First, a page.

For those too busy to read the entire book, here is an interview I gave to the Centre for Communication & Social Change at the University of Queensland. It’s called, well, feminist activism and the digital, and I talk about the motivations, the challenges, and the key premises of the book.
I look forward to talking at the workshop Materiality, Publicness and Digital Media, at the University of Amsterdam, Amsterdam Centre for Globalisation Studies. The workshop is part of the Series ‘Trajectories of Publicness and Contestation’ series, (25-26 October 2016). This second workshop in the series focuses on materiality, aiming to explore and theorize how popular protests are articulated through particular technologies and material settings (ranging from face-to-face communication to global social platforms), which ‘mediate’ how these protests take shape.
My session is called (Dis)engagement & Disobedience (Chair: Stefania Milan), with co-speakers Anne Kaun (Södertörn University) who will be talking about ‘Disconnection activism: the slow media movement’, Sebastian Kubitschko & Sigrid Kannengießer, (University of Bremen) who will present on ‘Repairing and hacking as examples of acting on materiality’, and I will be talking about ‘Feminist ‘smart’ publics: Feminism in the era of the Quantified Self’ – work that I have developed in my book and here.
The new ADA issue on Queer Feminist Media Praxis that I co-edited with Alex Juhasz and Kate O’Riordan is now online!
We are pleased to announce the publication of Ada: A Journal of Gender, New Media, and Technology, Issue 5 Queer Feminist Media Praxis, edited by Aristea Fotoupolou, Kate O’Riordan, and Alexandra Juhasz.
You’ll notice that the Ada site has a new design – as always, our emphasis has been on accessibility, so we have had to balance aesthetic considerations with the need to ensure that the site is as accessible and usable as possible.
We are grateful to the people who worked on and provided support for the re-design: Karen Estlund, Paula Gardner, Mél Hogan, David McCallum, Bryce Peake, Staci Tucker, and Jacqueline Wallace, as well as for the support provided by the University of Oregon’s Center for the Study of Women in Society, the Digital Scholarship Center, and the School of Journalism and Communication.
Carol A. Stabile, Professor
School of Journalism and Communication/Department of Women’s and Gender Studies
Editor, The Fembot Collective
This podcast (from the Annenberg School of Communication) was shared in the ECREA mailing list and I thought it was interesting. The whole issue of tenure (or the European equivalent of tenure) is not even remotely relevant to me at this stage (or so I hope), however listening to this I reminded myself what is also repeated in the Get Tenure, Not Cancer project: pages: how important it is (and how difficult it may become) to maintain personal/political interests and attachments as productivity drives in academia.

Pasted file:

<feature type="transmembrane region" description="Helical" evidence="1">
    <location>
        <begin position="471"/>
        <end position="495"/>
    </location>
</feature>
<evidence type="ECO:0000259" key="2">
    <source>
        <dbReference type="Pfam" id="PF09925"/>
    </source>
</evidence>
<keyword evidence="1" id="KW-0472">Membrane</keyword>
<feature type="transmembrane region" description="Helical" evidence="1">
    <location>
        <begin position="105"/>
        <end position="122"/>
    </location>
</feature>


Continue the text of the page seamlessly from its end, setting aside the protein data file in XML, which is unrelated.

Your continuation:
* 3620 is a podcast of and about communication scholarship, run by PhD students at the University of Pennsylvania.
On the 16th of May I attended the workshop ‘In the Aftermath of the Cybernetic Hypothesis’, organised by the Digital and Social Media Research Theme at the University of Sussex. Guest speaker Alexander R. Galloway (New York University) proposed a way of thinking about the history of information and the emergence of computational systems which is interesting. Here is the abstract disseminated before the workshop:
“In an essay from 2001, the French collective Tiqqun speaks of what they call the cybernetic hypothesis: “[A]t the end of the twentieth century the image of steering, that is to say management, has become the primary metaphor to describe not only politics but all of human activity as well.” The cybernetic hypothesis is a vast experiment beginning in the overdeveloped nations after World War II and eventually spreading to swallow the planet in an impervious logic of administration and interconnectivity. What are the origins of the cybernetic hypothesis, and what are its futures? This talk offers a media archeology of cybernetics through an exploration of nineteenth-century chronophotography, the history of the pixel, developments in computer modeling, bit arrays and grid systems, and that most enigmatic cybernetic device, the black box. Instead of contributing to the many heroic histories of cybernetics that already populate the cultural imagination, this talk aims to uncover
an alternative history of digital systems via an examination of the aesthetics and politics of control”. Continue reading “Alex Galloway ‘In the Aftermath of the Cybernetic Hypothesis’”